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iOS developers want to push Apple on free trial policy and App Store revenue cut

Thirty-five iOS developers have formed a group to call on Apple for better treatment of app developers, starting with an expansion of its free trial policy by the time the company celebrates the 10th anniversary of the mobile software marketplace this July. Eventually, the coalition says it wants to demand Apple negotiate better terms for App Store revenue cuts, which have remained at a 70-30 split since the advent of the store in 2008.

The group, which calls itself the Developers Union, is not a standard labor union, and its website clarifies that fact by stating, “This is a non-union union created to bring developers and supporters together for better App Stores for all by focusing on issues that best serve those who create and use apps.” There are no dues, and there is no indication the group is seeking representation with an existing labor union for the purposes of collective bargaining.

The organizing members of the Developers Union, three of which reside in Boise, Idaho, include Glassboard and Vesper maker Brent Simmons; filmmaker Jake Schumacher, who directed the documentary App: The Human Story; product designer Loren Morris; and iOS developer Roger Ogden. Thirty-one other developers are listed on the website as supporting the cause, alongside 39 apps. The website also lists the option for new members to add their app to the cause and identify publicly as a supporter.

In the past few years, Apple has received pushback from some app makers over its hardline stance on App Store revenue cuts and its resistance to more flexible ways to distribute software, including free trials. Only last year did the company finally introduce the ability for users to preorder apps and for developers to offer free trials and discounts on subscription services.

That was after a more major structural change to the App Store’s revenue model in fall 2016 when Apple told developers they could keep an additional 15 percent of in-app purchase revenue if a user was subscribed to a service through the App Store for more than 12 months. Prior to that, Apple fought with companies like Amazon, Spotify, and others over the App Store revenue cut, which led those companies to push users to the web to avoid paying the 30 percent fee. To this day, Amazon forces users to purchase some digital items like Prime Video rentals through its website and not the Amazon or Prime Video apps. Apple was not immediately available for comment.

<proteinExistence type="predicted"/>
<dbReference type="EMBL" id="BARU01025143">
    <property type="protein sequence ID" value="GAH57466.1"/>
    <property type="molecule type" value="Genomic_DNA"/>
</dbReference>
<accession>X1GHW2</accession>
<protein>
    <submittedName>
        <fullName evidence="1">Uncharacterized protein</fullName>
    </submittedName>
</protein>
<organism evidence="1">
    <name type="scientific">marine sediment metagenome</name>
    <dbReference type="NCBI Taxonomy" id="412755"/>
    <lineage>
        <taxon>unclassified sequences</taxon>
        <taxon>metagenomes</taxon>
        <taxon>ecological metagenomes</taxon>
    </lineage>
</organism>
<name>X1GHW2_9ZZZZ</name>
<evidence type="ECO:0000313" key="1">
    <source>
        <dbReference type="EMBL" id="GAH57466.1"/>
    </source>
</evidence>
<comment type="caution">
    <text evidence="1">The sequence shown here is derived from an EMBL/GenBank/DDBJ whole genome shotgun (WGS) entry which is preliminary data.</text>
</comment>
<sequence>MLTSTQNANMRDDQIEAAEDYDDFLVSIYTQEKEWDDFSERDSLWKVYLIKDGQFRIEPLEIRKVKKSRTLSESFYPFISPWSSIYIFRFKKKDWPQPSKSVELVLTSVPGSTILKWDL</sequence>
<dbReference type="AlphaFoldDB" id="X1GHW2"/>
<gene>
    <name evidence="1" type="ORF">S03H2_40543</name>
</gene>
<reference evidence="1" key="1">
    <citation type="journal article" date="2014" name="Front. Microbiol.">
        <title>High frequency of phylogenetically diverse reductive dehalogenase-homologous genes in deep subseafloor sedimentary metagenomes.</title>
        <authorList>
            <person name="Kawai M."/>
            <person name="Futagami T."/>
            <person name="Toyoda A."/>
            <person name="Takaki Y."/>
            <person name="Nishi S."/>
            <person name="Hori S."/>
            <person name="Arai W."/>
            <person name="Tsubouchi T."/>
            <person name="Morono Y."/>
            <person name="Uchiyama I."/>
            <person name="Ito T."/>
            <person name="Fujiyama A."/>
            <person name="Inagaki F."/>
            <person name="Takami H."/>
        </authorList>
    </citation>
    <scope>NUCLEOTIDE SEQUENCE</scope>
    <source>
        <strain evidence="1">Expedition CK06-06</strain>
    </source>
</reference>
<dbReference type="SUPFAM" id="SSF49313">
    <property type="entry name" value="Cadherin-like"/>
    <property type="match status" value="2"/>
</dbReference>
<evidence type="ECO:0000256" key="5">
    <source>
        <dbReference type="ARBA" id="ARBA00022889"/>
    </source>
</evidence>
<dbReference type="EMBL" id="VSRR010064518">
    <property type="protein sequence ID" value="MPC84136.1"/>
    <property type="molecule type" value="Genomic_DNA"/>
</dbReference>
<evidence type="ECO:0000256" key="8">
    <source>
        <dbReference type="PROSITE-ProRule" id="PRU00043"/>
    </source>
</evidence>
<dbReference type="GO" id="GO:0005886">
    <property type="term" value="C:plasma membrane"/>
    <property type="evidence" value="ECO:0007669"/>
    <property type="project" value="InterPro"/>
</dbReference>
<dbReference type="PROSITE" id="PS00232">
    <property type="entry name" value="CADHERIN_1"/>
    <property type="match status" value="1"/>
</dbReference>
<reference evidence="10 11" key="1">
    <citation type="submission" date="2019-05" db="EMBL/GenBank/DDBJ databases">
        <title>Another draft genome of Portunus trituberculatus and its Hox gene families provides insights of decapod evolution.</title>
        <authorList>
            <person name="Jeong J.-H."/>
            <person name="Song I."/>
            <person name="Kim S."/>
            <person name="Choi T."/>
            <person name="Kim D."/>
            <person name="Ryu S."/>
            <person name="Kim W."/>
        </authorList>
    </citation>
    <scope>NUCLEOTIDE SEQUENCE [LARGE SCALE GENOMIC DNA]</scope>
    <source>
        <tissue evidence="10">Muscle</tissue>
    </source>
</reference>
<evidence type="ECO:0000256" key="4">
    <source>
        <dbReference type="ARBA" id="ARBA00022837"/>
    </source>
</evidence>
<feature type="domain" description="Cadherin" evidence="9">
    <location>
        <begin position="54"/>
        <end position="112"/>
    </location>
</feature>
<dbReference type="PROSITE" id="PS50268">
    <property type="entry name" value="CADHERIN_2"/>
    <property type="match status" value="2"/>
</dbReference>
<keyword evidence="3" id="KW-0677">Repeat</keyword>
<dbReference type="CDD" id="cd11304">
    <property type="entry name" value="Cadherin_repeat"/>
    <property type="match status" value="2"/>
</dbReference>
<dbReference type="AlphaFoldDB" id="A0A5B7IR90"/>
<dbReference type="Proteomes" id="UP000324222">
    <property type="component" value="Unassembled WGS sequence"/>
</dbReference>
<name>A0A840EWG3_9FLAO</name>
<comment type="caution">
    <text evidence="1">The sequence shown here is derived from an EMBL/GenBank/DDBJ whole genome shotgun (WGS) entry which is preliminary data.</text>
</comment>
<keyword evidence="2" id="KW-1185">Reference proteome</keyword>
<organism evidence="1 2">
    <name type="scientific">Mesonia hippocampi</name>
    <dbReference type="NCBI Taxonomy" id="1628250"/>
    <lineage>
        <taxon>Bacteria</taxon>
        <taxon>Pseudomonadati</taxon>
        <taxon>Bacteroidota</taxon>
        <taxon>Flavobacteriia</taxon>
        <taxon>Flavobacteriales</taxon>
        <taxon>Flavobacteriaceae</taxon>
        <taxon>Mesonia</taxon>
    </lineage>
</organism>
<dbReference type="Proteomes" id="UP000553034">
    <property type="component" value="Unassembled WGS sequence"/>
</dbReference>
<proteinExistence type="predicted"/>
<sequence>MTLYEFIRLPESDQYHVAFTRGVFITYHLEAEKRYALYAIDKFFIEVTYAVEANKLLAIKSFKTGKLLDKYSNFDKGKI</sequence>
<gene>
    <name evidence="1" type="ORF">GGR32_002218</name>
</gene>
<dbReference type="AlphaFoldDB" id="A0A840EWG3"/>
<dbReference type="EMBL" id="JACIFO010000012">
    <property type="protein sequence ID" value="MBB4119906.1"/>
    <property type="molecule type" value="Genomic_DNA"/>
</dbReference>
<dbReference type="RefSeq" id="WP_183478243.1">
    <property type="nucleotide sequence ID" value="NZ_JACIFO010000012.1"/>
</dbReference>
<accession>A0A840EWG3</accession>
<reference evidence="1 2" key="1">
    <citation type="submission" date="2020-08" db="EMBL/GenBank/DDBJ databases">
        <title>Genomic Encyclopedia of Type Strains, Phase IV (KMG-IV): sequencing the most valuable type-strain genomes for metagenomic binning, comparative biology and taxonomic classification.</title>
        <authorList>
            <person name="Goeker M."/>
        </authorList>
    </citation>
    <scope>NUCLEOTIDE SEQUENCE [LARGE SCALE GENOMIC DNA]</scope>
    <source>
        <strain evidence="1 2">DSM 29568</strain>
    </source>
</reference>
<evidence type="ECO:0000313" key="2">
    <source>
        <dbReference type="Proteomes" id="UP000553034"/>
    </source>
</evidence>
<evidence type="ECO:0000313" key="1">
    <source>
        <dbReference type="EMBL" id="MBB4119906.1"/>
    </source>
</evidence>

Still, without support from big names like Amazon and Spotify, it’s not likely that the Developers Union will be able to make Apple concede on elements of the App Store it considers integral to its growing services business. That division last year earned more revenue than AirPods, Apple TV, the Apple Watch, and iPad sales combined.

Here is the Developers Union’s mission statement in full:

Dear Apple,

We believe that people who create great software should be able to make a living doing it. So we created The Developers Union to advocate for sustainability in the App Store.

Today, we are asking Apple to commit to allowing free trials for all apps in the App Stores by the tenth anniversary of the App Store this July. After that, we’ll start advocating for a more reasonable revenue cut and other community-driven, developer-friendly changes.

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